US Congress has passed the Cybersecurity Information Sharing Act (CISA) and it is awaiting a final vote (the House and Senate versions of the bill must be reconciled and a final vote taken). This is a bill aimed at giving American companies that disclose information "for a cybersecurity purpose" immunity from lawsuits related to violating people's privacy rights.
This legislation is largely aimed at large corporations that deal with "big data" and is being spun as a way to hasten and broaden the United State's ability to respond to cybersecurity threats. This idea is that if a company with sensitive information, such as a hospital with medical records, suffers a serious cybersecurity attack, they can share the information about the attack and the data involved with Federal government authorities and not have to worry about violating laws such as HIPAA for the health care industry. This information about how the intrusion happened could then be shared with other companies that may be vulnerable to similar threats, preventing a widespread compromise of an entire industry with similar security practices and protections.
The problem with CISA is that it is overly broad (intentionally so) so that the government can request information on any matter related to cybersecurity. This type of broad definition could legalize the mass surveillance programs that the United States is carrying out on its own citizens, illegally.
The concern is that the government could now claim that a single user of a large service did something related to cybersecurity, and as a result it can make a broad request for all of the data that this company holds under CISA. For example, if a member of Anonymous that the government was hunting had used Gmail, this would be justification for the government to request data about all Gmail users "for cybersecurity purposes". There is no protection for user privacy in this legislation, in fact, all 5 privacy additions to the bill were rejected.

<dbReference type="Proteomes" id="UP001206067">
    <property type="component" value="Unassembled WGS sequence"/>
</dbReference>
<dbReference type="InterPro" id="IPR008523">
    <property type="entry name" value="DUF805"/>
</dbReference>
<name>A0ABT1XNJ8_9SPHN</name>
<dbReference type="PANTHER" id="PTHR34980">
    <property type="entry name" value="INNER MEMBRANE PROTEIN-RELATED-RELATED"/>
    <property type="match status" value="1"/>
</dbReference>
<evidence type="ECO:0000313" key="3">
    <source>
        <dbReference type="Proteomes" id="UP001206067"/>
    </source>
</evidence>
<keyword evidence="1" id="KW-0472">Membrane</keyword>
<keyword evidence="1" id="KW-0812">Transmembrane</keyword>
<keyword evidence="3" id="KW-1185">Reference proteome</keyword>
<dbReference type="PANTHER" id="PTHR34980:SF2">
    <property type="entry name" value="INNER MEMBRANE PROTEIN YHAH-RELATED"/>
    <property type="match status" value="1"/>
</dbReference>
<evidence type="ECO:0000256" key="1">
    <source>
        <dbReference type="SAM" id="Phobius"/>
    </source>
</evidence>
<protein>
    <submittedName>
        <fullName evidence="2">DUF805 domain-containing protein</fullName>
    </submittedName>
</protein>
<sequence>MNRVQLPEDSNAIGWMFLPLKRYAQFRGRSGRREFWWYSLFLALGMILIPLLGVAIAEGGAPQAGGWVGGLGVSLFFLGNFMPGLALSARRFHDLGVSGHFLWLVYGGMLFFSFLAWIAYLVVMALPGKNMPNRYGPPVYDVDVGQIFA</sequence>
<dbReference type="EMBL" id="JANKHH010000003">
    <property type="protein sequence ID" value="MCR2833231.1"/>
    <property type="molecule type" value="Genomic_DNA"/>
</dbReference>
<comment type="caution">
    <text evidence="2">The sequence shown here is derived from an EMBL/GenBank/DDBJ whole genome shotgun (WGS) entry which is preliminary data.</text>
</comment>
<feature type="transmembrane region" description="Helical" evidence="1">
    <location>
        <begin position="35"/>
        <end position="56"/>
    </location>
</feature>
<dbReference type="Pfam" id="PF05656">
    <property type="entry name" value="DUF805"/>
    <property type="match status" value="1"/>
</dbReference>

The further concern is that without a risk of liability for leaking significant amounts of private data to the government, companies will have less motive to resist overly-broad data requests. If the government wants every text message sent in 2015 from Verizon, they now have zero incentive to fight that request.
These concerns have to be addressed for a bill such as this to be reasonable, as American politics has shown us how far the surveillance state will go in order to twist words and claim the authority to violate the privacy of millions of Americans. You saw it with the US Deptartment of Homeland Security declaring that the Black Lives Matter protests amounted to "low-level terrorism" which allowed them to deploy cellular phone and other surveillance against protesters.
Despite these concerns, American politicians have betrayed their constituents and are poised to make this terrible bill into law.
VikingVPNs Response to CISA is Business as Usual
We do not have network records to hand over to the US government, nor are we legally obligated to keep any records. Our zero-knowledge network policy protects our users from these types of data requests, and our warrant canary will warn our users of any impending threat from a legal dispute with the US government.
Our service is modeled around privacy and will remain that way indefinitely.